Dhaka again rejects Delhi’s FTA proposal

Dhaka again rejects Delhi’s FTA proposal

Monday August 08 2005

Bangladesh has once again outright rejected an Indian proposal for signing Free Trade Agreement (FTA) with her, urging the counterpart to sign the proposed South Asia Free Trade Agreement (SAFTA) for boosting the regional trade and commerce.

Visiting foreign minister of India Natwar Singh repeatedly urged the government of Bangladesh to sign an FTA, for what he said further progress in trade and economic cooperation between the two countries.

"We must proceed expeditiously to sign, not just a revised FTA for which there is agreement on both sides, but go a step further and try and conclude a Free Trade Agreement," said Indian foreign minister while addressing concluding part of the two day long Indo-Bangladesh Dhaka Dialogue on Trade, Investment and Connectivity at the local hotel on Sunday. Centre for Policy Dialogue (CPD) and Indian International Centre (IIC) jointly organized the dialogue on the occasion of the visit of the Indian foreign minister. Dialogue monitored by chairman of CPD Professor Rehman Sobhan.

Replying to the Natwar Singh’s plea for an FTA, Bangladesh Foreign Minister M Morshed Khan has said that FTA is not at all free in true sense and it is always negotiable.

Rather, he emphasized the need for signing the multilateral agreement of the proposed South Asia Free Trade Agreement (SAFTA) for boosting the regional trade and commerce, as bilateral agreement is unable to reap the maximum benefits.

During his speech Morshed Khan also high lighted four areas that can outline broadly the scope of the interactions between the two countries and these are- political interactions and people to people contact, Economic Cooperation, other areas of cooperation and the SARRC process.

Terming Bangladesh as the most liberal investment regimes in South Asia and the largest SAARC trading partners of India, foreign minister Morshed Khan said, " We shall continue to encourage trade creating investment from India that may play its own important role in increasing trade between the two countries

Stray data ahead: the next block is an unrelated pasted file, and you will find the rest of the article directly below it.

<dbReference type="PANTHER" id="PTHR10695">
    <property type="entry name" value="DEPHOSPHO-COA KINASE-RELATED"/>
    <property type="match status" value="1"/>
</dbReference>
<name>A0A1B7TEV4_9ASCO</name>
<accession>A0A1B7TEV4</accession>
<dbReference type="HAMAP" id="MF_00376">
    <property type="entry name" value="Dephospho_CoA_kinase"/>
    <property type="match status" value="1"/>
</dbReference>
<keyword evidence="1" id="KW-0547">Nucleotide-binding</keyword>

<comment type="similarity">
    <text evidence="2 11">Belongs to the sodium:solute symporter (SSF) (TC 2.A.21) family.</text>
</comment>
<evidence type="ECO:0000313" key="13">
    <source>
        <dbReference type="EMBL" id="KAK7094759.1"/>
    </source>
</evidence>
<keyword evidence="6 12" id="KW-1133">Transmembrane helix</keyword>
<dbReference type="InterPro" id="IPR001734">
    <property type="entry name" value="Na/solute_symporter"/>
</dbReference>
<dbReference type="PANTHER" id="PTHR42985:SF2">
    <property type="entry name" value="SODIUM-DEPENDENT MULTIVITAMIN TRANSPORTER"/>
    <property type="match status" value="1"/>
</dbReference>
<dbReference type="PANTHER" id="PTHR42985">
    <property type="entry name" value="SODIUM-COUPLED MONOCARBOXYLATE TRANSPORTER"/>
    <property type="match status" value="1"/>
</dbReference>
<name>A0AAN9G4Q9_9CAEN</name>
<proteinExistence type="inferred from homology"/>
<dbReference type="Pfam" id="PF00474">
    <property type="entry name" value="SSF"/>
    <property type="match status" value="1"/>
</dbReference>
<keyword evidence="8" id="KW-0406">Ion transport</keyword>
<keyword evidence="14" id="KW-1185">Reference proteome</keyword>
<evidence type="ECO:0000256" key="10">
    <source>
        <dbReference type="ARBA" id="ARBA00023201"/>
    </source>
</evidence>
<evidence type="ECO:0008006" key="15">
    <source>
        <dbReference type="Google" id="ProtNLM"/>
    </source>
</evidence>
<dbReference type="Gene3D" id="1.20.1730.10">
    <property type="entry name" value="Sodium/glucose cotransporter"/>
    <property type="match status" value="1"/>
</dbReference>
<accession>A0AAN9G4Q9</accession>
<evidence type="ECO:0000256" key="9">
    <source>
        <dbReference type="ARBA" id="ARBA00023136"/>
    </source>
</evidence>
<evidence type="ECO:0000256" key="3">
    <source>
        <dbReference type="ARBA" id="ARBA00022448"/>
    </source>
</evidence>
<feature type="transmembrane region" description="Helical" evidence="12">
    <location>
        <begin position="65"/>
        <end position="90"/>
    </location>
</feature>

The issue of illegal immigrants needs to be addressed and similarly, we must ensure that our territories are not allowed to be used for any activities inimical to each other’s interest, said Natwar singh, adding that both India and Bangladesh need to evolve positions and action plans to counter the common threats of terrorism and religious fundamentalism that confront the societies of these two countries.

And last, we must make a good faith endeavor to avoid any proactive words or deeds that would inevitable make our liberal relations and mutual dialogue needlessly more difficult, he further said.

Regarding the tri-nation gas pipeline he also said that issues such as the export of natural gas and establishment of a tri-nation gas pipeline.

"On our part , We have offered a 150 million US dollar line of Credit for infrastructure projects, especially railways" he also said.

Natwar further said as a bigger country and a country with a larger industrial base, they were ready to offer Bangladesh asymmetric benefits and early harvest.

Dr. Debapriya Bhattacharya, executive director, CPD presented the highlights of proceedings in concluding part Indo-Bangladesh Dhaka dialogue. Former Indian high commissioner to Bangladesh Ambassador Deb Mukharji, Law maker of Indian parliament Nilotpal Basu, Sachin Pilot and research fellow and Information Systems (RIS), New Delhi Dr Ram Upendra Das were also participate in the two days long dialogue .

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